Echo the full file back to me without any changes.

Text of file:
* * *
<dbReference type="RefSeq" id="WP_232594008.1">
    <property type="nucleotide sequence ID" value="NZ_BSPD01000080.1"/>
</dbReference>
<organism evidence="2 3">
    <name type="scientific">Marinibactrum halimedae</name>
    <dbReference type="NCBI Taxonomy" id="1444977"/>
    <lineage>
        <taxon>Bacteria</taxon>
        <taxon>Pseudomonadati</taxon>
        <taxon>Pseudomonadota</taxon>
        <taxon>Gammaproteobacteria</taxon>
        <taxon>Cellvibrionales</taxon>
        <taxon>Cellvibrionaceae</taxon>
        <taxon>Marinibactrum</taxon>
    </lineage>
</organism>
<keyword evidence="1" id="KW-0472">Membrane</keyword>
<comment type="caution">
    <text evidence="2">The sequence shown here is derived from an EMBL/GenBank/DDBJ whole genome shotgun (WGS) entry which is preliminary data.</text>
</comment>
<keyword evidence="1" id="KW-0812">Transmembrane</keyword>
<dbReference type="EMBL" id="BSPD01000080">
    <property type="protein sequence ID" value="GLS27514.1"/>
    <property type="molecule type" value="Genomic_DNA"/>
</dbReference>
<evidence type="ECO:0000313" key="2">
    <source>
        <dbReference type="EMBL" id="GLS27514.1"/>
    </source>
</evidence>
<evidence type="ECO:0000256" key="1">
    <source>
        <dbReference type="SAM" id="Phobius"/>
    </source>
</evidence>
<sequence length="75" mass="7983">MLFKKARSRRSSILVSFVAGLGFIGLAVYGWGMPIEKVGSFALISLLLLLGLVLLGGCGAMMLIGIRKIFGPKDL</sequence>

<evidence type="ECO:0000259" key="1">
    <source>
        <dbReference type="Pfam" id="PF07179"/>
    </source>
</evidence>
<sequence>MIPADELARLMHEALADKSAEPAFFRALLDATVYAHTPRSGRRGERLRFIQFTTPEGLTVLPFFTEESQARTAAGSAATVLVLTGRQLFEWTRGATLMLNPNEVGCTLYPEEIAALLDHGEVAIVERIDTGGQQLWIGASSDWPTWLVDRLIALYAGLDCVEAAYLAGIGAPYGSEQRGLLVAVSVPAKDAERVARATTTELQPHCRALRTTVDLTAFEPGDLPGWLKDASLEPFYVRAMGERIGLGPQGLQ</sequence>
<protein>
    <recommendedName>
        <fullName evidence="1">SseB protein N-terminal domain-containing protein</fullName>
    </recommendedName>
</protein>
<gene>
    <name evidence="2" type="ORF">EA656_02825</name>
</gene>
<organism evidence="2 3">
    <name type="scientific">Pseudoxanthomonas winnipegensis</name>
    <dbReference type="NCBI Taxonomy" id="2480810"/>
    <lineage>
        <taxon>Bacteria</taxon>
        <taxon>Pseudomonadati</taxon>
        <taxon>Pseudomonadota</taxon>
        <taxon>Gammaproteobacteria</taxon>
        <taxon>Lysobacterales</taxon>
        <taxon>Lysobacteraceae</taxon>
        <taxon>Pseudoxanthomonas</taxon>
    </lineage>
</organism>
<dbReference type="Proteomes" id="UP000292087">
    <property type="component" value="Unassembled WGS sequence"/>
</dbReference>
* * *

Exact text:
<dbReference type="RefSeq" id="WP_232594008.1">
    <property type="nucleotide sequence ID" value="NZ_BSPD01000080.1"/>
</dbReference>
<organism evidence="2 3">
    <name type="scientific">Marinibactrum halimedae</name>
    <dbReference type="NCBI Taxonomy" id="1444977"/>
    <lineage>
        <taxon>Bacteria</taxon>
        <taxon>Pseudomonadati</taxon>
        <taxon>Pseudomonadota</taxon>
        <taxon>Gammaproteobacteria</taxon>
        <taxon>Cellvibrionales</taxon>
        <taxon>Cellvibrionaceae</taxon>
        <taxon>Marinibactrum</taxon>
    </lineage>
</organism>
<keyword evidence="1" id="KW-0472">Membrane</keyword>
<comment type="caution">
    <text evidence="2">The sequence shown here is derived from an EMBL/GenBank/DDBJ whole genome shotgun (WGS) entry which is preliminary data.</text>
</comment>
<keyword evidence="1" id="KW-0812">Transmembrane</keyword>
<dbReference type="EMBL" id="BSPD01000080">
    <property type="protein sequence ID" value="GLS27514.1"/>
    <property type="molecule type" value="Genomic_DNA"/>
</dbReference>
<evidence type="ECO:0000313" key="2">
    <source>
        <dbReference type="EMBL" id="GLS27514.1"/>
    </source>
</evidence>
<evidence type="ECO:0000256" key="1">
    <source>
        <dbReference type="SAM" id="Phobius"/>
    </source>
</evidence>
<sequence length="75" mass="7983">MLFKKARSRRSSILVSFVAGLGFIGLAVYGWGMPIEKVGSFALISLLLLLGLVLLGGCGAMMLIGIRKIFGPKDL</sequence>

<evidence type="ECO:0000259" key="1">
    <source>
        <dbReference type="Pfam" id="PF07179"/>
    </source>
</evidence>
<sequence>MIPADELARLMHEALADKSAEPAFFRALLDATVYAHTPRSGRRGERLRFIQFTTPEGLTVLPFFTEESQARTAAGSAATVLVLTGRQLFEWTRGATLMLNPNEVGCTLYPEEIAALLDHGEVAIVERIDTGGQQLWIGASSDWPTWLVDRLIALYAGLDCVEAAYLAGIGAPYGSEQRGLLVAVSVPAKDAERVARATTTELQPHCRALRTTVDLTAFEPGDLPGWLKDASLEPFYVRAMGERIGLGPQGLQ</sequence>
<protein>
    <recommendedName>
        <fullName evidence="1">SseB protein N-terminal domain-containing protein</fullName>
    </recommendedName>
</protein>
<gene>
    <name evidence="2" type="ORF">EA656_02825</name>
</gene>
<organism evidence="2 3">
    <name type="scientific">Pseudoxanthomonas winnipegensis</name>
    <dbReference type="NCBI Taxonomy" id="2480810"/>
    <lineage>
        <taxon>Bacteria</taxon>
        <taxon>Pseudomonadati</taxon>
        <taxon>Pseudomonadota</taxon>
        <taxon>Gammaproteobacteria</taxon>
        <taxon>Lysobacterales</taxon>
        <taxon>Lysobacteraceae</taxon>
        <taxon>Pseudoxanthomonas</taxon>
    </lineage>
</organism>
<dbReference type="Proteomes" id="UP000292087">
    <property type="component" value="Unassembled WGS sequence"/>
</dbReference>